California North Coast wine grape harvest eases toward an early finish

A third consecutive drought-challenged wine grape season is nearly complete in the North Coast, an earlier-than-normal finish spurred by consistently warm fall days on the heels of an extraordinary hot and long late summer heat wave.

The assessment from vintners, growers and fruit brokers is that the region’s billion-dollar wine grape crop was about 90% picked by last week and headed toward lighter-that-average tonnage because of the dryness, heat and some early season frost.

Tonnage for the region last year came in just under 400,000 tons. That was 13% below the five-year average but nearly 17% better than the fire-shortened 2020 harvest, according to a North Bay Business Journal analysis of the California Grape Crush Report.

Sonoma County’s top wine grapes, chardonnay and pinot noir, sped into wineries leading up to the several days of 100-degree-plus heat in late August and early September. That stretch was followed less than two weeks later by a brief but heavy rainstorm.

Napa Valley’s cooler Carneros region also is a major North Coast source for both grape varieties.

And now picking is set to wrap this week in Sonoma, Napa, Mendocino and Lake counties for late-ripening red varietals, such as cabernet sauvignon, petite sirah, petit verdot, syrah and malbec, according to Christian Klier, North Coast grape broker for Turrentine Brokerage.

All in all, it’s been a solid season, absent the fires of 2017, 2019 and 2020, according to Karissa Kruse, president of the trade group Sonoma County Winegrowers.

There are nearly 1,800 winegrowers in Sonoma County.

“Mother Nature always promises a harvest dance that keeps our farmers on their toes, and 2022 did not disappoint,” Kruse said.

The start of the harvest in the county came July 29, the earliest she has seen in her 10 years in the role.

“The overall smaller berry and cluster sizes are packing a stellar quality 2022 vintage,” Kruse said.

Todd Graff, winemaker for Frank Family Vineyard in Napa Valley, said yields are coming in lighter — off by single-digit percentages — than estimates before harvest started in mid-August.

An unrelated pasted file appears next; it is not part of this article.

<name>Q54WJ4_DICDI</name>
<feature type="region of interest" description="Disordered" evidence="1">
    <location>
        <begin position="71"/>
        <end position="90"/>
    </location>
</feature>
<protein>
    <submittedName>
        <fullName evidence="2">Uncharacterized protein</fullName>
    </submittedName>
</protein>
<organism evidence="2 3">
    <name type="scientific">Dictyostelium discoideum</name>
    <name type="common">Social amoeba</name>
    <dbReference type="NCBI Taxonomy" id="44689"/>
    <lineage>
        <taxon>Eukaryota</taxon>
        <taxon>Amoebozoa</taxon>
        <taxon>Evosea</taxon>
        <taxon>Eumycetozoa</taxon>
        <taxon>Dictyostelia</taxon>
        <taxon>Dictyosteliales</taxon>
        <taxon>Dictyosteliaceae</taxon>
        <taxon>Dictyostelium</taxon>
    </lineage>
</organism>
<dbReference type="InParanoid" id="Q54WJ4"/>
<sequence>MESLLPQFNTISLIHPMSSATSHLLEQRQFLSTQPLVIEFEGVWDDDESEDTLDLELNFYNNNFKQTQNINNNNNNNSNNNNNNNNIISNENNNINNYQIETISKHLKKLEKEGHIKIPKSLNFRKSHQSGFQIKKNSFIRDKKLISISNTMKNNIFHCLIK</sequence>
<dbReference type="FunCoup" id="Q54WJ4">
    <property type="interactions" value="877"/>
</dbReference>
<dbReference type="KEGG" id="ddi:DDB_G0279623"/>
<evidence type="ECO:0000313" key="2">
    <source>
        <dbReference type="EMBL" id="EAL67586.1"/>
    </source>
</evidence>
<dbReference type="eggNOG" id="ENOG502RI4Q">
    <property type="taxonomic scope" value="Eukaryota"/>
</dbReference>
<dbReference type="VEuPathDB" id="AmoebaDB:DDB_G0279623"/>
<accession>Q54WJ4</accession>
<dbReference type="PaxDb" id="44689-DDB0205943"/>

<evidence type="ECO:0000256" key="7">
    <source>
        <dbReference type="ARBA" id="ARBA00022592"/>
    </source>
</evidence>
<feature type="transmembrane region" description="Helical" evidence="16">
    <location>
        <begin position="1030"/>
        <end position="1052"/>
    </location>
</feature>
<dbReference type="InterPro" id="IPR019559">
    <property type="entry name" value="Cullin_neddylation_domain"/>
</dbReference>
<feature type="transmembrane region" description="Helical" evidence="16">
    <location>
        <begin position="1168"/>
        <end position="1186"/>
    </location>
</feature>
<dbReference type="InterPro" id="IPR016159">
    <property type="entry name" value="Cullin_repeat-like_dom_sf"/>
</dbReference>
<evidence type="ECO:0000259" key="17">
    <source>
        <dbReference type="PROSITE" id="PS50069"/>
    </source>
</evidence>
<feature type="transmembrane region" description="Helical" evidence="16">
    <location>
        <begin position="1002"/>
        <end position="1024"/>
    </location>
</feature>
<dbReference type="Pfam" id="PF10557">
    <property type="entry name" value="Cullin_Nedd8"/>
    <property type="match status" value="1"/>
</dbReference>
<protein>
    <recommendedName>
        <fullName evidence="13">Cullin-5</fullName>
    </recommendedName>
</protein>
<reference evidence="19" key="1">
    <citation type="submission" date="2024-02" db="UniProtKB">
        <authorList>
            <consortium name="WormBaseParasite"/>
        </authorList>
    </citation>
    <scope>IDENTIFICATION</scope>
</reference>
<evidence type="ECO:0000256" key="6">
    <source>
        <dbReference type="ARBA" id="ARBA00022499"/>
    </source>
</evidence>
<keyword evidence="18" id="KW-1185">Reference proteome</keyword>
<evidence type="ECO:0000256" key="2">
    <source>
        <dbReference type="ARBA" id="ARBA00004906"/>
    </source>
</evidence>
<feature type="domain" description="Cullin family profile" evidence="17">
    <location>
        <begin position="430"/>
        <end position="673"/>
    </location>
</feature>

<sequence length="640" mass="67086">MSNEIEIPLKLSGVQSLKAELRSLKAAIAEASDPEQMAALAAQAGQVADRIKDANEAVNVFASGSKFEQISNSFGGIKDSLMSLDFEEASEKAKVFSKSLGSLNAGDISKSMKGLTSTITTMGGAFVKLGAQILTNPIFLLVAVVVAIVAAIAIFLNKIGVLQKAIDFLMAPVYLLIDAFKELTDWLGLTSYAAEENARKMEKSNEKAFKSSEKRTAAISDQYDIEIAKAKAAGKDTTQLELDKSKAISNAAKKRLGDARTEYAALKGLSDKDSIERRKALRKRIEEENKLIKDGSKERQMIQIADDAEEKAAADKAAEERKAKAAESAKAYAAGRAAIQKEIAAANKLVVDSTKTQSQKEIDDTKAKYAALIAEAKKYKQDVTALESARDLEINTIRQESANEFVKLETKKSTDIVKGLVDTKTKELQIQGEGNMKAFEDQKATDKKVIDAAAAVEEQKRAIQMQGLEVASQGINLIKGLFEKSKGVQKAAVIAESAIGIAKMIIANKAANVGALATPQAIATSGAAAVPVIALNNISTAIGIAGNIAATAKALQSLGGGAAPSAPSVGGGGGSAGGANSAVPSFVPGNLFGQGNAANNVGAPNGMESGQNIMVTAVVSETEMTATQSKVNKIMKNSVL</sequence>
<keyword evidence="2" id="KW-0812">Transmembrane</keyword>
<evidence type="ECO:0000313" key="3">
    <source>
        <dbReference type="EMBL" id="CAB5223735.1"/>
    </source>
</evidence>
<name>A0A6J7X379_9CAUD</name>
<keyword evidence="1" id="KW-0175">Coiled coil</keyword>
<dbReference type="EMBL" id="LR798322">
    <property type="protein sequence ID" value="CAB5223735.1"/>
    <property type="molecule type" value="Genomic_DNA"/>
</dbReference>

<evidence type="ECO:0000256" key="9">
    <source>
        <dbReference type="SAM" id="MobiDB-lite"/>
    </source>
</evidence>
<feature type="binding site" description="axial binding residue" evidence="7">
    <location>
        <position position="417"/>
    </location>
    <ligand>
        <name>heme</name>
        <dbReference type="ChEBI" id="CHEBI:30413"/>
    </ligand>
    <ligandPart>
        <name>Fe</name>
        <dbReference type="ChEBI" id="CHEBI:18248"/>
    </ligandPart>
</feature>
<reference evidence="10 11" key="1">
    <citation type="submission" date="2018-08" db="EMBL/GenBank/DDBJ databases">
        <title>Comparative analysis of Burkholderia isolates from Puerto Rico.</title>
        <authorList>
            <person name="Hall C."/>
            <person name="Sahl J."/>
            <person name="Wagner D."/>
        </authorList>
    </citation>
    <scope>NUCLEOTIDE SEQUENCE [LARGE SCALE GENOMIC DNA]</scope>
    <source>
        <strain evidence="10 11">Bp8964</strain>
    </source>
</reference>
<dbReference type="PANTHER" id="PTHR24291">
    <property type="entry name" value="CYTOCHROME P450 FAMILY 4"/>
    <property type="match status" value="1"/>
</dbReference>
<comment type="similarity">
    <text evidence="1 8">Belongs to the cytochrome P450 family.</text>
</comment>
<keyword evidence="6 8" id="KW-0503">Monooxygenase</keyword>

And that was coming off the already lighter crop of 2021.

“We're going to be not everywhere we wanted to be, but we're going to be comfortable,” Graff said.

He was gearing up to receive his last grapes of the season Friday, coming in from the 70-acre Benjamin cabernet sauvignon vineyard in the Rutherford appellation and from 75 acres of mostly cab in the S&J vineyard in the Vaca Mountains east of Atlas Peak.

In a typical season, the last of the S&J vineyard fruit comes in during the last week of October, or, if rains haven’t come yet, early November.

Mendocino and Lake counties received more of the mid-September rain than Napa and Sonoma counties did, and that delayed the harvest there, according to Glenn Proctor, partner with grape and wine brokerage Ciatti Co.

“But it looks like it will cause minimal issues,” Proctor said.

Mildew and rot are major concerns following rainstorms in the later stages of grape ripening.

“We’re not hearing of any significant... issues. There were a few hot spots, bbut we got through it much better than many expected,” Proctor said. “Probably, the nice weather that we had following the rain was a big help.”

But growers and vintners also had to deal with the effects of the heat wave on the fruit, Proctor said.

“Definitely hearing that the heat caused some of the fruit harvested to exhibit some unusual chemistries, and a number of wineries saying that had a significant number of higher brix picks in their wineries,” he said.

But so far, early reports are vintners “were able to work through those issues, and that wines are in good shape,” he added.

Jeff Quackenbush covers wine, construction and real estate. Reach him at or 707-521-4256.

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